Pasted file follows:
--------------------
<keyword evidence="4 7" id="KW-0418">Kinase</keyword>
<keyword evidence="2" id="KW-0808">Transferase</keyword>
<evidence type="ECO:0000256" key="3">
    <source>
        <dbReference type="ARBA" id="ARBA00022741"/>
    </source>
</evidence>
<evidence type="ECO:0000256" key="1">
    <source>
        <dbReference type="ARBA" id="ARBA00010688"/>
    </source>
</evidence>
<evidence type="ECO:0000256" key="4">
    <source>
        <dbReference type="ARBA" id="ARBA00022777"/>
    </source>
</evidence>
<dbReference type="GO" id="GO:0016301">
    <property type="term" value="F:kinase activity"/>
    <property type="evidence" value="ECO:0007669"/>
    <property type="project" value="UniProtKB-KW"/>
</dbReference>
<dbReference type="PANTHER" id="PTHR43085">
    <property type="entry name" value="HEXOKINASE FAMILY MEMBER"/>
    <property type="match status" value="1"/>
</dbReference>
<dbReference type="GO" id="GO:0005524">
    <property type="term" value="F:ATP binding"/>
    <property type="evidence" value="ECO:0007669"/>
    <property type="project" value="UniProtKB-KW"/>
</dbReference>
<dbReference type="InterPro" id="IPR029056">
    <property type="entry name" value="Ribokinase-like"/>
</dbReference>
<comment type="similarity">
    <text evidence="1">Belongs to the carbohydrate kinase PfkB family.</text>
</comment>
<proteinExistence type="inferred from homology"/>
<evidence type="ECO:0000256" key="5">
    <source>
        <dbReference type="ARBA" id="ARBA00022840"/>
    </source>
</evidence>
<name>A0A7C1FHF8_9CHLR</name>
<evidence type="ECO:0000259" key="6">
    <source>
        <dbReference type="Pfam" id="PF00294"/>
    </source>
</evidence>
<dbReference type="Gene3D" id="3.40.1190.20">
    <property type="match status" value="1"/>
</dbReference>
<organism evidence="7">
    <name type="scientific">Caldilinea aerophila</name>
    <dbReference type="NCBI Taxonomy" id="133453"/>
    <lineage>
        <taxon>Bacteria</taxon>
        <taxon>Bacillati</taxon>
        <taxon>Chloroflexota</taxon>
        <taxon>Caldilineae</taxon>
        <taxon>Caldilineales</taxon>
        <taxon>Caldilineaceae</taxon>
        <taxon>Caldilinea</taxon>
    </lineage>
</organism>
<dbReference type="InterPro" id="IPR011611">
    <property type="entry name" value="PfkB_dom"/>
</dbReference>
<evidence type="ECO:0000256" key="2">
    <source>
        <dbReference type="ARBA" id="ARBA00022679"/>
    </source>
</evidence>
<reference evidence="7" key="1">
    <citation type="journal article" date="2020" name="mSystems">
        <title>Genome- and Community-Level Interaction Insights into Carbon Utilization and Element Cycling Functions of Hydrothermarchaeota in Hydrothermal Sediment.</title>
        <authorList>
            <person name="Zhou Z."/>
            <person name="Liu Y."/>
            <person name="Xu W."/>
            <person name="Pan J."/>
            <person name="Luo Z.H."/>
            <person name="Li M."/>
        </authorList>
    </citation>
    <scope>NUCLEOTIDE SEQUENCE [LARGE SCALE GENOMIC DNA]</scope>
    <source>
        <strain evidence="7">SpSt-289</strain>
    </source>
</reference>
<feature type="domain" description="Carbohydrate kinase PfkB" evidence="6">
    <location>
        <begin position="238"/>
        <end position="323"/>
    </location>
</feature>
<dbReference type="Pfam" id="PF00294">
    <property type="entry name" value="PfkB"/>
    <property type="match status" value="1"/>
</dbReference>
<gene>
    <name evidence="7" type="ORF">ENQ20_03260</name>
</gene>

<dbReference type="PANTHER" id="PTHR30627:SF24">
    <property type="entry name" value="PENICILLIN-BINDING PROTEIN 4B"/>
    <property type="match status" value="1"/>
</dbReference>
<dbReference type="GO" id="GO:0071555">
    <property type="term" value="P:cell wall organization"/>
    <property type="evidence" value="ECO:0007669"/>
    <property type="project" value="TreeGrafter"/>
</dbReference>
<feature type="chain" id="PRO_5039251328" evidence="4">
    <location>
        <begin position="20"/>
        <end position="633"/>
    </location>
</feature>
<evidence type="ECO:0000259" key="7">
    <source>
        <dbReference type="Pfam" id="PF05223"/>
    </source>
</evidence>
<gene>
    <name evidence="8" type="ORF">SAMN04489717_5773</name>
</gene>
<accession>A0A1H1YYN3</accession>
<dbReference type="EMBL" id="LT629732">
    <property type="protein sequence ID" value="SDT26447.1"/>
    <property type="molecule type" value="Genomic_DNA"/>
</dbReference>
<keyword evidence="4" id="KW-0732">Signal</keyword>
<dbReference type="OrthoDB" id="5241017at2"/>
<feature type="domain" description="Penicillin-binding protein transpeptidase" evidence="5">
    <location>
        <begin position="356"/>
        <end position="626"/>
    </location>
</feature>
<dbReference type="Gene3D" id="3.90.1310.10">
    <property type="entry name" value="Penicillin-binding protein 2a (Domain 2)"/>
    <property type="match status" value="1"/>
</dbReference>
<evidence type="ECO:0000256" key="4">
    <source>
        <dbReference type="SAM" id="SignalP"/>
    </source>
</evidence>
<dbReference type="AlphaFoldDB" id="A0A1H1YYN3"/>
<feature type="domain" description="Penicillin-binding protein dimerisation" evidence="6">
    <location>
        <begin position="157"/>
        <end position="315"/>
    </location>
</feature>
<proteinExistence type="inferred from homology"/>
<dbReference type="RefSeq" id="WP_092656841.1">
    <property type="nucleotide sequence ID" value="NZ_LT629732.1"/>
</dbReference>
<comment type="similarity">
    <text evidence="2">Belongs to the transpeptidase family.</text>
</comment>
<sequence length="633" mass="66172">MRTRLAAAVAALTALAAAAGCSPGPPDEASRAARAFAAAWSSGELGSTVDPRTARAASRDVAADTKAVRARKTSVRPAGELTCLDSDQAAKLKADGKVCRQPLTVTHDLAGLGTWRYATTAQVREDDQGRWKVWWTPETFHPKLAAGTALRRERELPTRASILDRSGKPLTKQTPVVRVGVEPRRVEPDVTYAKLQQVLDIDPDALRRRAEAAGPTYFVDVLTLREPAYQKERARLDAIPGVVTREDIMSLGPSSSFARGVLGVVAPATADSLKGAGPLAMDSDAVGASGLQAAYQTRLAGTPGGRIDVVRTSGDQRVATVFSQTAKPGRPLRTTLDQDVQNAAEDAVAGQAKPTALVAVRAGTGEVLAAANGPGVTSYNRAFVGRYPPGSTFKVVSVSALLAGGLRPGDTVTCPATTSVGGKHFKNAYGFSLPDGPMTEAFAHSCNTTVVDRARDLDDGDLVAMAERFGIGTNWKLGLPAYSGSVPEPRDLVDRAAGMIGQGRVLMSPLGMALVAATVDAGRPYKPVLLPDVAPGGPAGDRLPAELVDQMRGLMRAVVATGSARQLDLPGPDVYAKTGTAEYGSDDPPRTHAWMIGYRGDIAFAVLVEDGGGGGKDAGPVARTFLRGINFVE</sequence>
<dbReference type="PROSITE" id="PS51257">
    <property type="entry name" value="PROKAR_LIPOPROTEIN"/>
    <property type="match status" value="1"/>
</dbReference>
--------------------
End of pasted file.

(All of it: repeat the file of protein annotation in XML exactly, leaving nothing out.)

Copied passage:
<keyword evidence="4 7" id="KW-0418">Kinase</keyword>
<keyword evidence="2" id="KW-0808">Transferase</keyword>
<evidence type="ECO:0000256" key="3">
    <source>
        <dbReference type="ARBA" id="ARBA00022741"/>
    </source>
</evidence>
<evidence type="ECO:0000256" key="1">
    <source>
        <dbReference type="ARBA" id="ARBA00010688"/>
    </source>
</evidence>
<evidence type="ECO:0000256" key="4">
    <source>
        <dbReference type="ARBA" id="ARBA00022777"/>
    </source>
</evidence>
<dbReference type="GO" id="GO:0016301">
    <property type="term" value="F:kinase activity"/>
    <property type="evidence" value="ECO:0007669"/>
    <property type="project" value="UniProtKB-KW"/>
</dbReference>
<dbReference type="PANTHER" id="PTHR43085">
    <property type="entry name" value="HEXOKINASE FAMILY MEMBER"/>
    <property type="match status" value="1"/>
</dbReference>
<dbReference type="GO" id="GO:0005524">
    <property type="term" value="F:ATP binding"/>
    <property type="evidence" value="ECO:0007669"/>
    <property type="project" value="UniProtKB-KW"/>
</dbReference>
<dbReference type="InterPro" id="IPR029056">
    <property type="entry name" value="Ribokinase-like"/>
</dbReference>
<comment type="similarity">
    <text evidence="1">Belongs to the carbohydrate kinase PfkB family.</text>
</comment>
<proteinExistence type="inferred from homology"/>
<evidence type="ECO:0000256" key="5">
    <source>
        <dbReference type="ARBA" id="ARBA00022840"/>
    </source>
</evidence>
<name>A0A7C1FHF8_9CHLR</name>
<evidence type="ECO:0000259" key="6">
    <source>
        <dbReference type="Pfam" id="PF00294"/>
    </source>
</evidence>
<dbReference type="Gene3D" id="3.40.1190.20">
    <property type="match status" value="1"/>
</dbReference>
<organism evidence="7">
    <name type="scientific">Caldilinea aerophila</name>
    <dbReference type="NCBI Taxonomy" id="133453"/>
    <lineage>
        <taxon>Bacteria</taxon>
        <taxon>Bacillati</taxon>
        <taxon>Chloroflexota</taxon>
        <taxon>Caldilineae</taxon>
        <taxon>Caldilineales</taxon>
        <taxon>Caldilineaceae</taxon>
        <taxon>Caldilinea</taxon>
    </lineage>
</organism>
<dbReference type="InterPro" id="IPR011611">
    <property type="entry name" value="PfkB_dom"/>
</dbReference>
<evidence type="ECO:0000256" key="2">
    <source>
        <dbReference type="ARBA" id="ARBA00022679"/>
    </source>
</evidence>
<reference evidence="7" key="1">
    <citation type="journal article" date="2020" name="mSystems">
        <title>Genome- and Community-Level Interaction Insights into Carbon Utilization and Element Cycling Functions of Hydrothermarchaeota in Hydrothermal Sediment.</title>
        <authorList>
            <person name="Zhou Z."/>
            <person name="Liu Y."/>
            <person name="Xu W."/>
            <person name="Pan J."/>
            <person name="Luo Z.H."/>
            <person name="Li M."/>
        </authorList>
    </citation>
    <scope>NUCLEOTIDE SEQUENCE [LARGE SCALE GENOMIC DNA]</scope>
    <source>
        <strain evidence="7">SpSt-289</strain>
    </source>
</reference>
<feature type="domain" description="Carbohydrate kinase PfkB" evidence="6">
    <location>
        <begin position="238"/>
        <end position="323"/>
    </location>
</feature>
<dbReference type="Pfam" id="PF00294">
    <property type="entry name" value="PfkB"/>
    <property type="match status" value="1"/>
</dbReference>
<gene>
    <name evidence="7" type="ORF">ENQ20_03260</name>
</gene>

<dbReference type="PANTHER" id="PTHR30627:SF24">
    <property type="entry name" value="PENICILLIN-BINDING PROTEIN 4B"/>
    <property type="match status" value="1"/>
</dbReference>
<dbReference type="GO" id="GO:0071555">
    <property type="term" value="P:cell wall organization"/>
    <property type="evidence" value="ECO:0007669"/>
    <property type="project" value="TreeGrafter"/>
</dbReference>
<feature type="chain" id="PRO_5039251328" evidence="4">
    <location>
        <begin position="20"/>
        <end position="633"/>
    </location>
</feature>
<evidence type="ECO:0000259" key="7">
    <source>
        <dbReference type="Pfam" id="PF05223"/>
    </source>
</evidence>
<gene>
    <name evidence="8" type="ORF">SAMN04489717_5773</name>
</gene>
<accession>A0A1H1YYN3</accession>
<dbReference type="EMBL" id="LT629732">
    <property type="protein sequence ID" value="SDT26447.1"/>
    <property type="molecule type" value="Genomic_DNA"/>
</dbReference>
<keyword evidence="4" id="KW-0732">Signal</keyword>
<dbReference type="OrthoDB" id="5241017at2"/>
<feature type="domain" description="Penicillin-binding protein transpeptidase" evidence="5">
    <location>
        <begin position="356"/>
        <end position="626"/>
    </location>
</feature>
<dbReference type="Gene3D" id="3.90.1310.10">
    <property type="entry name" value="Penicillin-binding protein 2a (Domain 2)"/>
    <property type="match status" value="1"/>
</dbReference>
<evidence type="ECO:0000256" key="4">
    <source>
        <dbReference type="SAM" id="SignalP"/>
    </source>
</evidence>
<dbReference type="AlphaFoldDB" id="A0A1H1YYN3"/>
<feature type="domain" description="Penicillin-binding protein dimerisation" evidence="6">
    <location>
        <begin position="157"/>
        <end position="315"/>
    </location>
</feature>
<proteinExistence type="inferred from homology"/>
<dbReference type="RefSeq" id="WP_092656841.1">
    <property type="nucleotide sequence ID" value="NZ_LT629732.1"/>
</dbReference>
<comment type="similarity">
    <text evidence="2">Belongs to the transpeptidase family.</text>
</comment>
<sequence length="633" mass="66172">MRTRLAAAVAALTALAAAAGCSPGPPDEASRAARAFAAAWSSGELGSTVDPRTARAASRDVAADTKAVRARKTSVRPAGELTCLDSDQAAKLKADGKVCRQPLTVTHDLAGLGTWRYATTAQVREDDQGRWKVWWTPETFHPKLAAGTALRRERELPTRASILDRSGKPLTKQTPVVRVGVEPRRVEPDVTYAKLQQVLDIDPDALRRRAEAAGPTYFVDVLTLREPAYQKERARLDAIPGVVTREDIMSLGPSSSFARGVLGVVAPATADSLKGAGPLAMDSDAVGASGLQAAYQTRLAGTPGGRIDVVRTSGDQRVATVFSQTAKPGRPLRTTLDQDVQNAAEDAVAGQAKPTALVAVRAGTGEVLAAANGPGVTSYNRAFVGRYPPGSTFKVVSVSALLAGGLRPGDTVTCPATTSVGGKHFKNAYGFSLPDGPMTEAFAHSCNTTVVDRARDLDDGDLVAMAERFGIGTNWKLGLPAYSGSVPEPRDLVDRAAGMIGQGRVLMSPLGMALVAATVDAGRPYKPVLLPDVAPGGPAGDRLPAELVDQMRGLMRAVVATGSARQLDLPGPDVYAKTGTAEYGSDDPPRTHAWMIGYRGDIAFAVLVEDGGGGGKDAGPVARTFLRGINFVE</sequence>
<dbReference type="PROSITE" id="PS51257">
    <property type="entry name" value="PROKAR_LIPOPROTEIN"/>
    <property type="match status" value="1"/>
</dbReference>